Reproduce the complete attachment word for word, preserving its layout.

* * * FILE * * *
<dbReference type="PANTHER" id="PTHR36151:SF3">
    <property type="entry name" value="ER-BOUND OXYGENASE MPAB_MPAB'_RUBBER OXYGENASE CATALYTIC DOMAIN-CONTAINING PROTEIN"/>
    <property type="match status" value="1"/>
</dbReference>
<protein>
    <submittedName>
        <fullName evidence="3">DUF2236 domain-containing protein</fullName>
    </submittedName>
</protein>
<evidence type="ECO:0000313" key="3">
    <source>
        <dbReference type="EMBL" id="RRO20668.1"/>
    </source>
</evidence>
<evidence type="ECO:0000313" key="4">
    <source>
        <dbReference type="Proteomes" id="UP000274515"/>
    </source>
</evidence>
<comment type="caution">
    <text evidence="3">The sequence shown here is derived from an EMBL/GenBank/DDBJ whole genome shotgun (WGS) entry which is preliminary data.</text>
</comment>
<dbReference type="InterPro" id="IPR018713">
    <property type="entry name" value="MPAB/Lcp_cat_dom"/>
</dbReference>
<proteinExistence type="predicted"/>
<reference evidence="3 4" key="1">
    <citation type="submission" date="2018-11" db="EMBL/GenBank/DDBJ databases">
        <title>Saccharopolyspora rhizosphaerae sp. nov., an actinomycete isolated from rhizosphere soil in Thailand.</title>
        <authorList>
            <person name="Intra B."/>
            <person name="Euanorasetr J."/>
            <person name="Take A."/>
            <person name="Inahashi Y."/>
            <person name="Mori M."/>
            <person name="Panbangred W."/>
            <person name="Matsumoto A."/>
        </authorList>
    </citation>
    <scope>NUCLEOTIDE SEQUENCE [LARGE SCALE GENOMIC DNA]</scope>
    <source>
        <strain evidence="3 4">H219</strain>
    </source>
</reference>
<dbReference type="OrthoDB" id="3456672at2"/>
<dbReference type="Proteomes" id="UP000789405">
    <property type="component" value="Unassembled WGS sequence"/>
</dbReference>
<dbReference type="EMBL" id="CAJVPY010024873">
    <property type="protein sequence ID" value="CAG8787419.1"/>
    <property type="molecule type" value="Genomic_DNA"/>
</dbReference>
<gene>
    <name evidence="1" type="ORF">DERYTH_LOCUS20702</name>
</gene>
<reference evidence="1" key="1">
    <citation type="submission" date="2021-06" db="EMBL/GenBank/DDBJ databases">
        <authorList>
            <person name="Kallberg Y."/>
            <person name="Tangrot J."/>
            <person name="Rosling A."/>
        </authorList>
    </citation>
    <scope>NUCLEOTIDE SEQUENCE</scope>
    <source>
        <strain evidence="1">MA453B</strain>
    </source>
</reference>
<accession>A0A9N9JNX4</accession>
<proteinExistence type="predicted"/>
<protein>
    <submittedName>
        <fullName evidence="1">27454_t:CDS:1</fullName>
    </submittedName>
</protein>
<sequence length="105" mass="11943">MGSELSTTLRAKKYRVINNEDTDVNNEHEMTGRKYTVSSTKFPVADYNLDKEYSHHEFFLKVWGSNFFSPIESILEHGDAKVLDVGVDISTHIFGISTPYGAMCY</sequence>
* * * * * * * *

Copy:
<dbReference type="PANTHER" id="PTHR36151:SF3">
    <property type="entry name" value="ER-BOUND OXYGENASE MPAB_MPAB'_RUBBER OXYGENASE CATALYTIC DOMAIN-CONTAINING PROTEIN"/>
    <property type="match status" value="1"/>
</dbReference>
<protein>
    <submittedName>
        <fullName evidence="3">DUF2236 domain-containing protein</fullName>
    </submittedName>
</protein>
<evidence type="ECO:0000313" key="3">
    <source>
        <dbReference type="EMBL" id="RRO20668.1"/>
    </source>
</evidence>
<evidence type="ECO:0000313" key="4">
    <source>
        <dbReference type="Proteomes" id="UP000274515"/>
    </source>
</evidence>
<comment type="caution">
    <text evidence="3">The sequence shown here is derived from an EMBL/GenBank/DDBJ whole genome shotgun (WGS) entry which is preliminary data.</text>
</comment>
<dbReference type="InterPro" id="IPR018713">
    <property type="entry name" value="MPAB/Lcp_cat_dom"/>
</dbReference>
<proteinExistence type="predicted"/>
<reference evidence="3 4" key="1">
    <citation type="submission" date="2018-11" db="EMBL/GenBank/DDBJ databases">
        <title>Saccharopolyspora rhizosphaerae sp. nov., an actinomycete isolated from rhizosphere soil in Thailand.</title>
        <authorList>
            <person name="Intra B."/>
            <person name="Euanorasetr J."/>
            <person name="Take A."/>
            <person name="Inahashi Y."/>
            <person name="Mori M."/>
            <person name="Panbangred W."/>
            <person name="Matsumoto A."/>
        </authorList>
    </citation>
    <scope>NUCLEOTIDE SEQUENCE [LARGE SCALE GENOMIC DNA]</scope>
    <source>
        <strain evidence="3 4">H219</strain>
    </source>
</reference>
<dbReference type="OrthoDB" id="3456672at2"/>
<dbReference type="Proteomes" id="UP000789405">
    <property type="component" value="Unassembled WGS sequence"/>
</dbReference>
<dbReference type="EMBL" id="CAJVPY010024873">
    <property type="protein sequence ID" value="CAG8787419.1"/>
    <property type="molecule type" value="Genomic_DNA"/>
</dbReference>
<gene>
    <name evidence="1" type="ORF">DERYTH_LOCUS20702</name>
</gene>
<reference evidence="1" key="1">
    <citation type="submission" date="2021-06" db="EMBL/GenBank/DDBJ databases">
        <authorList>
            <person name="Kallberg Y."/>
            <person name="Tangrot J."/>
            <person name="Rosling A."/>
        </authorList>
    </citation>
    <scope>NUCLEOTIDE SEQUENCE</scope>
    <source>
        <strain evidence="1">MA453B</strain>
    </source>
</reference>
<accession>A0A9N9JNX4</accession>
<proteinExistence type="predicted"/>
<protein>
    <submittedName>
        <fullName evidence="1">27454_t:CDS:1</fullName>
    </submittedName>
</protein>
<sequence length="105" mass="11943">MGSELSTTLRAKKYRVINNEDTDVNNEHEMTGRKYTVSSTKFPVADYNLDKEYSHHEFFLKVWGSNFFSPIESILEHGDAKVLDVGVDISTHIFGISTPYGAMCY</sequence>